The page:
The person who is responsible for the scientific and technical direction of the entire clinical study.

Robert C Coghill, Ph.D.
Principal Investigator Affiliation Children's Hospital Medical Center, Cincinnati
Agency Class

Category of organization(s) involved as sponsor (and collaborator) supporting the trial.

Overall Status Recruiting
Countries United States

The disease, disorder, syndrome, illness, or injury that is being studied.

Ehlers-Danlos Syndrome (EDS), Complex Regional Pain Syndrome (CRPS), Amplified Musculoskeletal Pain Syndrome (AMPS), Low Back Pain, Fibromyalgia, Chronic Widespread Pain
Additional Details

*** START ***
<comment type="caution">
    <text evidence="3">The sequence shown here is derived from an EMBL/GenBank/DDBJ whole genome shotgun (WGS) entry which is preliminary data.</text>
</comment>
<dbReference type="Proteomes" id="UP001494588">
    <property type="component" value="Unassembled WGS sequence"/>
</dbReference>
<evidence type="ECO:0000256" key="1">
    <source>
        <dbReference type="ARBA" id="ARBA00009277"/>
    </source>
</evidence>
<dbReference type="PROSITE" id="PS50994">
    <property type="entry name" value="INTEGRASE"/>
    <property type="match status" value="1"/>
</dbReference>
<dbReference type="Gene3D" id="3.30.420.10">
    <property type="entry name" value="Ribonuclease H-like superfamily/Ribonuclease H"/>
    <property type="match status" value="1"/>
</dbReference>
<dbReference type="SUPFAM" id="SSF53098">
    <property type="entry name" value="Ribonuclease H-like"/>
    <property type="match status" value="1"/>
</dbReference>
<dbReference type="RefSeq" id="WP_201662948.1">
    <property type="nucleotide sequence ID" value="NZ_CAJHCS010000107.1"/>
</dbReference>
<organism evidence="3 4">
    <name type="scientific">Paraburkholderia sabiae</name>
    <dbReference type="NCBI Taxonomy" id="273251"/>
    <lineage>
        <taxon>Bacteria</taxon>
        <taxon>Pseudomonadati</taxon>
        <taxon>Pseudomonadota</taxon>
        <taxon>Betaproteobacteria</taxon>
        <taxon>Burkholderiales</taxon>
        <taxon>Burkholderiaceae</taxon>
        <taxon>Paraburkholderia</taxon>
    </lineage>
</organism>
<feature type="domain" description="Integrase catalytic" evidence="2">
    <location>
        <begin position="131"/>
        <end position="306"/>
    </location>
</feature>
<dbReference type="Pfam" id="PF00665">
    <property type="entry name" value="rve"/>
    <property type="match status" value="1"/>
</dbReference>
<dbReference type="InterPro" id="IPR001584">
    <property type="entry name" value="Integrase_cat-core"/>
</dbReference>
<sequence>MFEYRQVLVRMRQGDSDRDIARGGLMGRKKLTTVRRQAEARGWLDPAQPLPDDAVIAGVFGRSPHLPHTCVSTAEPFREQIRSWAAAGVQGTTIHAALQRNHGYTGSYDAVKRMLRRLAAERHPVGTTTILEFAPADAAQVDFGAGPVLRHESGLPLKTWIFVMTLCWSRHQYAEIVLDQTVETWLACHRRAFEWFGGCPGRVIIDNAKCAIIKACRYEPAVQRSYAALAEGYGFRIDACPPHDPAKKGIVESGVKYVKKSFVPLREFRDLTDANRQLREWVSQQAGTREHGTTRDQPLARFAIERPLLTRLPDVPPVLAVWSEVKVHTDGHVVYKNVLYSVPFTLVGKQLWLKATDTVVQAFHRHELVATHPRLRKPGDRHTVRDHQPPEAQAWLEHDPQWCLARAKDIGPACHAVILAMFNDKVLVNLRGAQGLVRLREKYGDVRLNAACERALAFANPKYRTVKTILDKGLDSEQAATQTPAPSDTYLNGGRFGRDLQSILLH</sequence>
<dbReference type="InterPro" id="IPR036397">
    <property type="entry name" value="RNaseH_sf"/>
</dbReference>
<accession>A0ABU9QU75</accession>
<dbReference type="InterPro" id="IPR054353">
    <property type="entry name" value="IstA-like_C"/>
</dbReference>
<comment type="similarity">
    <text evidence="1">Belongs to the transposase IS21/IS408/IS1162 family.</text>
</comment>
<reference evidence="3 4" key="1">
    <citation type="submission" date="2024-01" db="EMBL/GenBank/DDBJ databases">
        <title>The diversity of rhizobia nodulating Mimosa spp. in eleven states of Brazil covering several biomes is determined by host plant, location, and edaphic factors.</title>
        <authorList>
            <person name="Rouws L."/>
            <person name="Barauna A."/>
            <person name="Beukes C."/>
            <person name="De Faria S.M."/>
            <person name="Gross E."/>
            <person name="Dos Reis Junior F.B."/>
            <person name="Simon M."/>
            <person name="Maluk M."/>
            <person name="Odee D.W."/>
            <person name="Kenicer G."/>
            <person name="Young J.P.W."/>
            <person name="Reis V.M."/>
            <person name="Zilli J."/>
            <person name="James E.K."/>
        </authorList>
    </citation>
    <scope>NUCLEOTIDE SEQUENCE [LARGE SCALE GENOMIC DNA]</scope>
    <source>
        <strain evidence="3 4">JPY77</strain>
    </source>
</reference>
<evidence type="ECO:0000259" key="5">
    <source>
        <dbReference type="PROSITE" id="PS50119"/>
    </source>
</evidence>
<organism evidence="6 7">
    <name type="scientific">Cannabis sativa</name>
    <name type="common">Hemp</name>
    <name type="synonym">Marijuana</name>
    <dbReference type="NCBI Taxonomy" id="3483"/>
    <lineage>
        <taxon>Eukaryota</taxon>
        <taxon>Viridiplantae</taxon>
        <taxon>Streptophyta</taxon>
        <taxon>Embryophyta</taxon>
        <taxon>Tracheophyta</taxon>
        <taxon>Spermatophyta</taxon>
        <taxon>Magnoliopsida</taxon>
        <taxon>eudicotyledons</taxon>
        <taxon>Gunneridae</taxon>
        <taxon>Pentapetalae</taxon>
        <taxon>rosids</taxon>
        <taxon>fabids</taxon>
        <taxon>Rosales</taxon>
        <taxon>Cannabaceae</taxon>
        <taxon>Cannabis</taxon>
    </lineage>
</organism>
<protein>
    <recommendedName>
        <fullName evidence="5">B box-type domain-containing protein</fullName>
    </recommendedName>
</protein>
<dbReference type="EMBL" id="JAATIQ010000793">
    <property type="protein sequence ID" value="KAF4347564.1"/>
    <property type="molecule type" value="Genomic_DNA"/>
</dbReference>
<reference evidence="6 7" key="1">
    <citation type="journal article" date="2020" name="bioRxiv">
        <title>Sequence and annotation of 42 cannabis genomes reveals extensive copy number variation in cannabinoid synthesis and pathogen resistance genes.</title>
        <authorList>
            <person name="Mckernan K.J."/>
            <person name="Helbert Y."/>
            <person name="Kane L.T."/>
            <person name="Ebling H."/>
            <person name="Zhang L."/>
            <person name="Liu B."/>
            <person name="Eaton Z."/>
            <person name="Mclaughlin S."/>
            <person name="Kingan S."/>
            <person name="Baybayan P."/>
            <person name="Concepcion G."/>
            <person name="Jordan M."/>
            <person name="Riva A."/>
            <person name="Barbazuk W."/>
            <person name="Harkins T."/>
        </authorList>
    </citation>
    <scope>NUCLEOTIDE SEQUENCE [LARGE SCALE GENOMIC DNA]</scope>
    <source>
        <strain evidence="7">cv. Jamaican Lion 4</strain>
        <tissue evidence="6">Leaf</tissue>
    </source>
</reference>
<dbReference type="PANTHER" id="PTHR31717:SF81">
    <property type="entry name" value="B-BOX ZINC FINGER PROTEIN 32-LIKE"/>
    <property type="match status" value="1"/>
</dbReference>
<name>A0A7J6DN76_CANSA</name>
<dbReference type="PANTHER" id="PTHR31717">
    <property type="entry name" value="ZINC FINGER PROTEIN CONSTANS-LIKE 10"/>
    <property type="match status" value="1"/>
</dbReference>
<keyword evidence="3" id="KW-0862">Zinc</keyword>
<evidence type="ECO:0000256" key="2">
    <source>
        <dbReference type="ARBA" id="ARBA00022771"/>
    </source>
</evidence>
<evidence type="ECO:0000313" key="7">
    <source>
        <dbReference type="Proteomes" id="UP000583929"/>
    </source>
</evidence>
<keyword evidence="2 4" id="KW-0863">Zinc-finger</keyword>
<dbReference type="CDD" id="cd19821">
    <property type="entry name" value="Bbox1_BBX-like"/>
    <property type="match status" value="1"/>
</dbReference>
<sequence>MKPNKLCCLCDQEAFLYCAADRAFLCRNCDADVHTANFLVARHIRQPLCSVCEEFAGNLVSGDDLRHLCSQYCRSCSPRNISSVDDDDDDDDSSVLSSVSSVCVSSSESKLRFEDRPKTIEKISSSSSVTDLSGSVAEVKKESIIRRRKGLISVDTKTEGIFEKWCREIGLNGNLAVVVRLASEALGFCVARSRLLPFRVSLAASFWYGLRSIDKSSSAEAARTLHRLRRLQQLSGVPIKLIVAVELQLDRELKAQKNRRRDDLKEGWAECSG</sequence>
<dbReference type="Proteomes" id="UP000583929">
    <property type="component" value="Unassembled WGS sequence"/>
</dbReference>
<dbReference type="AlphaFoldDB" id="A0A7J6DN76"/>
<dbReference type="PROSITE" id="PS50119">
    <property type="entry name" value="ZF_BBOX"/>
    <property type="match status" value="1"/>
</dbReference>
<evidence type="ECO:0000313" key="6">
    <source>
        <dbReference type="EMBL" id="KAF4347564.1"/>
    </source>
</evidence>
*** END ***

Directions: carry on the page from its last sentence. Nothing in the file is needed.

STUDY DESIGN Prior to commencing this investigation, investigators will optimize the tactile discrimination threshold testing (i.e. as per baseline visit, below), and the training conditions, in up to ten participants (patients and/or healthy controls). This will serve as a pilot to refine operational aspects of study procedures before investigators commence the main investigation proposed herein. Following this, youth with either chronic pain (ages 10-17, n=40) or healthy youth (ages 10-17, n=20) will undergo assessments of two-point and single-point discrimination thresholds in an initial session (Aim 1). After this initial session, youth with chronic pain will participate in up to 9 additional sessions of attentional training (Aim 2). These chronic pain patients will be randomized to either two-point discrimination training (n=20) or a single-point spatially-directed attentional control condition (n=20). Participants will not be informed of which intervention they will receive (single-blind study). Psychological questionnaires will be completed in the first and last sessions in order to determine how these variables relate to tactile discrimination and response to training. STUDY INTERVENTIONS 5.1 Two Point Discrimination Training: Two-point discrimination threshold (TPD) training may be performed 1) at spatial locations remote from pain, 2) at spatial locations adjacent to the region of pain, and/or 3) at spatial locations in the site of pain, if the participant will tolerate it. TPD is defined as the smallest distance between two points at which someone can recognize two points, and not one, touching their skin. As such this is a test of one's ability to identify separate stimulation of two discrete areas, and relies heavily on lateral inhibition. Highly precise mechanical calipers will be gently placed onto the skin and the distance between the prongs will be increased/decreased. After repeated decreases and increases in the distance between the prongs, the TPD will be deemed as the distance at which participants consistently report two points instead of one. One-point stimuli will be interleaved to serve as a control condition. Participants will be informed immediately of correct and incorrect responses as part of the discrimination training. 5.2 Control Stimulation: Participants will undergo a single-point discrimination training at the same sites as described above. Probes of different sizes will be used for this portion